With the popularity of private cellular networks growing among enterprises, there are currently initiatives in 15 countries for enterprises to deploy private networks, according to analyst firm ABI Research.
This includes both arrangements for enterprises to acquire spectrum directly from regulators, as well as spectrum assets held by mobile network operators, that focus entirely on providing private cellular networks for enterprises. Either way, private cellular network operators are a growing threat to traditional telcos.
“The rising number of these spectrum initiatives underpin the strong momentum for private cellular networks that we see within enterprises around the globe,” said Leo Gergs, research analyst for 5G Markets at ABI Research. “With the very economic pricing, we will see even more enterprises expressing interest, as the ecosystem for 5G connectivity matures.”
Just as the question remains of who will operate private cellular networks for enterprises, ABI said it sees more and more new network operators entering the stage that are focusing on providing private cellular networks for enterprises.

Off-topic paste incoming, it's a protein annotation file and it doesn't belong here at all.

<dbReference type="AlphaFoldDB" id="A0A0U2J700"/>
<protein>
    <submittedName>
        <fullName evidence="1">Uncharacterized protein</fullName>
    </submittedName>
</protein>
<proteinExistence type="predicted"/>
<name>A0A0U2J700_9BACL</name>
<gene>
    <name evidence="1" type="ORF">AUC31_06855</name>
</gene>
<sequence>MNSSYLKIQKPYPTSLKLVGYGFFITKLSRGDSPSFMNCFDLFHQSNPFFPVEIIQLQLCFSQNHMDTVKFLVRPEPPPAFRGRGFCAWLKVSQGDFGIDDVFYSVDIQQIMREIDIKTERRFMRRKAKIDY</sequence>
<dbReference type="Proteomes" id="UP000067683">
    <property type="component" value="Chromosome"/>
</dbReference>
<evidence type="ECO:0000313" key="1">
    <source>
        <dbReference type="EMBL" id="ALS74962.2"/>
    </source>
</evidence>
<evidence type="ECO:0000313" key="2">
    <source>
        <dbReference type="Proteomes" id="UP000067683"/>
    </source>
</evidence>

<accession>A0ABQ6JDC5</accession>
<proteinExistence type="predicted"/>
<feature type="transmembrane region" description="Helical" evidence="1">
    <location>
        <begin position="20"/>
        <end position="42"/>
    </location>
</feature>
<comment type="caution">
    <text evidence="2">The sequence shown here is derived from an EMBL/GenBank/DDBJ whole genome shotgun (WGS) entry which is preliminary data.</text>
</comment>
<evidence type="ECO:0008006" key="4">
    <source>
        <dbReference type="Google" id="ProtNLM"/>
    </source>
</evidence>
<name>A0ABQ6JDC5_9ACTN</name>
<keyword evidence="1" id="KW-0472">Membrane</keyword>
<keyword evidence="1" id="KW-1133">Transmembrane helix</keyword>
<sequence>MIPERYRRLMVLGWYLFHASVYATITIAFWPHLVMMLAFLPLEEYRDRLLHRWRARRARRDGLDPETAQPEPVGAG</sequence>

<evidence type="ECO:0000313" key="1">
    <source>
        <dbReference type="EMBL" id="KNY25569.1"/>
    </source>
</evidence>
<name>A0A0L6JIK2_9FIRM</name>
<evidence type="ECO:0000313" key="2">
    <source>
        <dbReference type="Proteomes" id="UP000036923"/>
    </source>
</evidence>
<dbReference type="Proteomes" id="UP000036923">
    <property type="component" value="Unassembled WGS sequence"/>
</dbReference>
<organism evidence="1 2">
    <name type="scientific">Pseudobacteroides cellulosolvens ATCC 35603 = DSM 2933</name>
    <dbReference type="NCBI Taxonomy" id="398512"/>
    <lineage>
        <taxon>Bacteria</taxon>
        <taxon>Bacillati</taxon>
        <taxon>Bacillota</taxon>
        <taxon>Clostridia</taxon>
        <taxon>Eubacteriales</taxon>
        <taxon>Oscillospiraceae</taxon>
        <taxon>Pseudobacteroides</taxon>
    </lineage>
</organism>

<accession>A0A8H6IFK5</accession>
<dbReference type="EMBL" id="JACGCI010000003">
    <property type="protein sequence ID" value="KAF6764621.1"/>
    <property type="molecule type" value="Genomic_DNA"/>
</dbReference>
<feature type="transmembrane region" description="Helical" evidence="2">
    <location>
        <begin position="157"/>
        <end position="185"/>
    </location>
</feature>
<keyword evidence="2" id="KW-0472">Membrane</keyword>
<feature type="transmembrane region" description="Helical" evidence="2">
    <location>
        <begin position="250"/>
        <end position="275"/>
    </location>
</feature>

“Specialist operators like Anterix, Ambra, Citymesh, Edzcom and Tampnet will disrupt the market by offering business models to enterprises that follow an “Everything-as-a-Service” (XaaS) approach. Since all these specialist network operators have a system integrator background, they have the vertical-specific knowledge about requirements, pain points, and deployment complexity. These specialist network operators, therefore, enjoy an incumbent advantage over traditional telcos in bringing connectivity to enterprises,” explained Gergs.
While large enterprises might have the manpower and the necessary financial resources to manage the network on their own, Gergs noted, “Globally, there are only round 10 million enterprises with more than 500 employees, while there are more than 700 million small and medium sized enterprises with up to 500 members of staff, which will look for third parties to manage a private cellular network.”
“To realize this immense revenue opportunity with SMEs, network operators need to leave their comfort zone and offer appealing solutions to them, which are fundamentally different from the offerings in the consumer domain,” Gergs suggested.
These solutions should center around monetizing services such as the provision of a particularly high bandwidth, certain low latency, or the provision of additional capabilities like network slicing.
“All these costs should be captured in regularly occurring subscription fees to keep the amount of upfront financial investment as low as possible,” Gergs said.